The Dubai government has started a new initiative to move its services online.
Its new Dubai Smart Government (DSG) programme aims to replace the current e-government facilities and ensure all government features are accessible online - including through smart devices.
Speaking to the Oxford Business Group (OBG), director-general of DSG Ahmad Bin Humaidan said: "The aim of the government employing e-services and capitalising on the support of private partners is to get closer to the citizens and businesses. Simplified and customer-focused services are mutually beneficial for the providers and the customers."
Dubai and the rest of the UAE boast the highest internet access and usage in the Middle East. The Broadband Commission's 2013 global rankings put UAE 17th in terms of population percentages that have access to the internet. Out of its population, 85 per cent use the web, compared to the global average of 35.7 per cent. Its high ranking also puts the UAE above the US, as well as various European countries including Germany, Italy and France.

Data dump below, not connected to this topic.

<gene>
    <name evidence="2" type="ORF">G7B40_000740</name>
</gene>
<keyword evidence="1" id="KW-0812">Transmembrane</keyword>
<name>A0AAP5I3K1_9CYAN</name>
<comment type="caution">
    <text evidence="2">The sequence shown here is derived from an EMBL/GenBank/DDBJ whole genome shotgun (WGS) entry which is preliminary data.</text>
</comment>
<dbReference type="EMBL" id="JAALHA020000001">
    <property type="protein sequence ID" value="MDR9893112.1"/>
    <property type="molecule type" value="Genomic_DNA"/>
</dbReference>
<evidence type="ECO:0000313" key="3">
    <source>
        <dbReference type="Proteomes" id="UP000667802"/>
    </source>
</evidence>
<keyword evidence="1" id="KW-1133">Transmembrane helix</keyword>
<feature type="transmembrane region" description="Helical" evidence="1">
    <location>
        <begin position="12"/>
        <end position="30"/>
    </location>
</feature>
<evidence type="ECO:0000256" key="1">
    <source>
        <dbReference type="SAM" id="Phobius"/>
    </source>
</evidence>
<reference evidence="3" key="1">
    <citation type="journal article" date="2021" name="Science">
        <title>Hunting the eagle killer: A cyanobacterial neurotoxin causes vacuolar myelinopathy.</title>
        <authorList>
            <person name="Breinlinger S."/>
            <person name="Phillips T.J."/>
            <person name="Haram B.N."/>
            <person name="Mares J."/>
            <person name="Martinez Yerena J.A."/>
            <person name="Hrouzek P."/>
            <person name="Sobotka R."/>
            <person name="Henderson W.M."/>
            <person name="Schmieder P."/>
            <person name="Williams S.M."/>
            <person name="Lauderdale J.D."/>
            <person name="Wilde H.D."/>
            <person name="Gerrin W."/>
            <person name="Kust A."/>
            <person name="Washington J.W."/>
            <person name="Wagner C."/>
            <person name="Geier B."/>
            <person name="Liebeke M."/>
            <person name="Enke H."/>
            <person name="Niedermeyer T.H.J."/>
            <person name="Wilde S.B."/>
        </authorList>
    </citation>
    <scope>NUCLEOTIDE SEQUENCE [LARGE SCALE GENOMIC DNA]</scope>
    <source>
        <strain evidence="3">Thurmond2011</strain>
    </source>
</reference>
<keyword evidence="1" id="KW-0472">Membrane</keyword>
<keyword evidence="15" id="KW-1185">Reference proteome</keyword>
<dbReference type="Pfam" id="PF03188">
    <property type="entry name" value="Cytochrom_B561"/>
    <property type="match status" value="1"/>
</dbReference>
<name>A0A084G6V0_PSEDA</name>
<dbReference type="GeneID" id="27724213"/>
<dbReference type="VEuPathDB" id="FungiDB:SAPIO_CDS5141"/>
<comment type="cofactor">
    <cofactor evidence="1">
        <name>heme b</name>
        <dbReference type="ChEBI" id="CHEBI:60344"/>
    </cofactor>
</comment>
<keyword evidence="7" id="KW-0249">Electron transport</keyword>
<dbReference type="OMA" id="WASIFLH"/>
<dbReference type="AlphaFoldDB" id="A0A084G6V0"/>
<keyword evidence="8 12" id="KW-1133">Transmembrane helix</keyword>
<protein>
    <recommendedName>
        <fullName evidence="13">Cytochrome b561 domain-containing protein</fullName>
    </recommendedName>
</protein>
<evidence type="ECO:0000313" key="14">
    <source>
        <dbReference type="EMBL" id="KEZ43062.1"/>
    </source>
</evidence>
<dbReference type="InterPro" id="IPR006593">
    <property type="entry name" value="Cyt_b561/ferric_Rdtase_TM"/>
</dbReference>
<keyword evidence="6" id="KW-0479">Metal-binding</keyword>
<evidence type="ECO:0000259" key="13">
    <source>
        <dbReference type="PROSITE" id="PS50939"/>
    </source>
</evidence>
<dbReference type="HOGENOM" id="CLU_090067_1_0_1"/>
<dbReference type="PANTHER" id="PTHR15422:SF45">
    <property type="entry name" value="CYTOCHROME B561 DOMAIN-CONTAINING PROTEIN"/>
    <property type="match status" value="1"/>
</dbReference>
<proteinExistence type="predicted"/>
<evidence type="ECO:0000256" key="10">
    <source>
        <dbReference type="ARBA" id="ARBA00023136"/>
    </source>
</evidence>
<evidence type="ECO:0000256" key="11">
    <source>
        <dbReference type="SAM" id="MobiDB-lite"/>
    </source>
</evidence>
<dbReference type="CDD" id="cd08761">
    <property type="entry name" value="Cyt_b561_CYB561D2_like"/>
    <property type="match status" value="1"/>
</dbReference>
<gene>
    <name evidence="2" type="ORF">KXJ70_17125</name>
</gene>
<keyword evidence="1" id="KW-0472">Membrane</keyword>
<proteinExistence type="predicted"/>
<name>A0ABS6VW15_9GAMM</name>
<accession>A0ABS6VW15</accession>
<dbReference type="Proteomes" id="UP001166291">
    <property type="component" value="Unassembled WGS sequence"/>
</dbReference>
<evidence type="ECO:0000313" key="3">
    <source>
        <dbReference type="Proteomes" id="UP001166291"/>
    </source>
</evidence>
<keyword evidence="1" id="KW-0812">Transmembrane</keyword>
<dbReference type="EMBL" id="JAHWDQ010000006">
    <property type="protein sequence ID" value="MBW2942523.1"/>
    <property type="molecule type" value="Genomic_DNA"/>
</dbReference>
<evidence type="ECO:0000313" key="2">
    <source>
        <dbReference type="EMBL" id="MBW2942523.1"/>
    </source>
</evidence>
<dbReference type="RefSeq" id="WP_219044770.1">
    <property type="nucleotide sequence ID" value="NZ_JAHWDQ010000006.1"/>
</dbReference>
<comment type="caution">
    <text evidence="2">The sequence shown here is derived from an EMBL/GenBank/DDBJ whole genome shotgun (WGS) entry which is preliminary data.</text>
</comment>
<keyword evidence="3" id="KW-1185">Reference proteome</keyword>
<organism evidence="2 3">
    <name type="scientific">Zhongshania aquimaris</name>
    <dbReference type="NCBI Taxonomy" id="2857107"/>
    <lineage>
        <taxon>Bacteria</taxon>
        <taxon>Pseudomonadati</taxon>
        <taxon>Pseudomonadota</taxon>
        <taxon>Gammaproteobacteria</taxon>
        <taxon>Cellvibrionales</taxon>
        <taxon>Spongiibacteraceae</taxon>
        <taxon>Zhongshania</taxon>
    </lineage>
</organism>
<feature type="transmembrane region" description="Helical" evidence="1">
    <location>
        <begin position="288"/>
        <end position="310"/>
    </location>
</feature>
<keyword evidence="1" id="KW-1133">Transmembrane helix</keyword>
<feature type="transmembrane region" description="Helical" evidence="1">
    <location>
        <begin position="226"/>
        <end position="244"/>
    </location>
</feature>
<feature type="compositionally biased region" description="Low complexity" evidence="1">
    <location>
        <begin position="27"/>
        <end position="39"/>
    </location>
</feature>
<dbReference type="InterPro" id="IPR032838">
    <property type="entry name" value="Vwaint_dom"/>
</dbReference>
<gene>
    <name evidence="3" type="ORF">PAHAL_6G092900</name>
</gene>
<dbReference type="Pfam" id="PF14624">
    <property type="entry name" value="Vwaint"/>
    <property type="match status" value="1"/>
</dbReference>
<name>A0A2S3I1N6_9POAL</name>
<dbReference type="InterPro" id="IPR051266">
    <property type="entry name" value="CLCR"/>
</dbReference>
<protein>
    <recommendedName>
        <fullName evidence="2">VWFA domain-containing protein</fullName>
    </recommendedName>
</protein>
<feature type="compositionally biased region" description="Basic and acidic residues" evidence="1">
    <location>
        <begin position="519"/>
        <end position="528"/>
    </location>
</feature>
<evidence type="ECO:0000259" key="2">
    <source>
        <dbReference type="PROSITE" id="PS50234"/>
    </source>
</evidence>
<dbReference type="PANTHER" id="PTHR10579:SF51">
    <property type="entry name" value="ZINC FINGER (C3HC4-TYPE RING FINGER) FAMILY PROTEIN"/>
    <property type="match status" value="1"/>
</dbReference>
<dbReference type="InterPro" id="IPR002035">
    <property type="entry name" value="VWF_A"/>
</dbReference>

Dubai's latest government announcement and move to put services online, however, will arguably put it even further ahead of other emirates, with many international companies making use of Dubai's unique position for business and investors. Managing director for Hewlett-Packard Middle East Eyad Shihabi told OBG: "Dubai has made significant progress to become a knowledge-based economy."
As part of the process to improve online options, the Dubai government will acquire new equipment to maintain an efficient and reliable system. This increase in online usage is likely to drive computer demand up as more people head to the web.
The city's Department of Economic Development has started a scheme to support software designers with an aim of creating apps for government services - something that could support the region's strong smartphone usage. A recent Google study concluded the UAE's penetration rate - the concentration of people owning a device - is one of the highest in the world and is expected to go up to 71 per cent by 2016.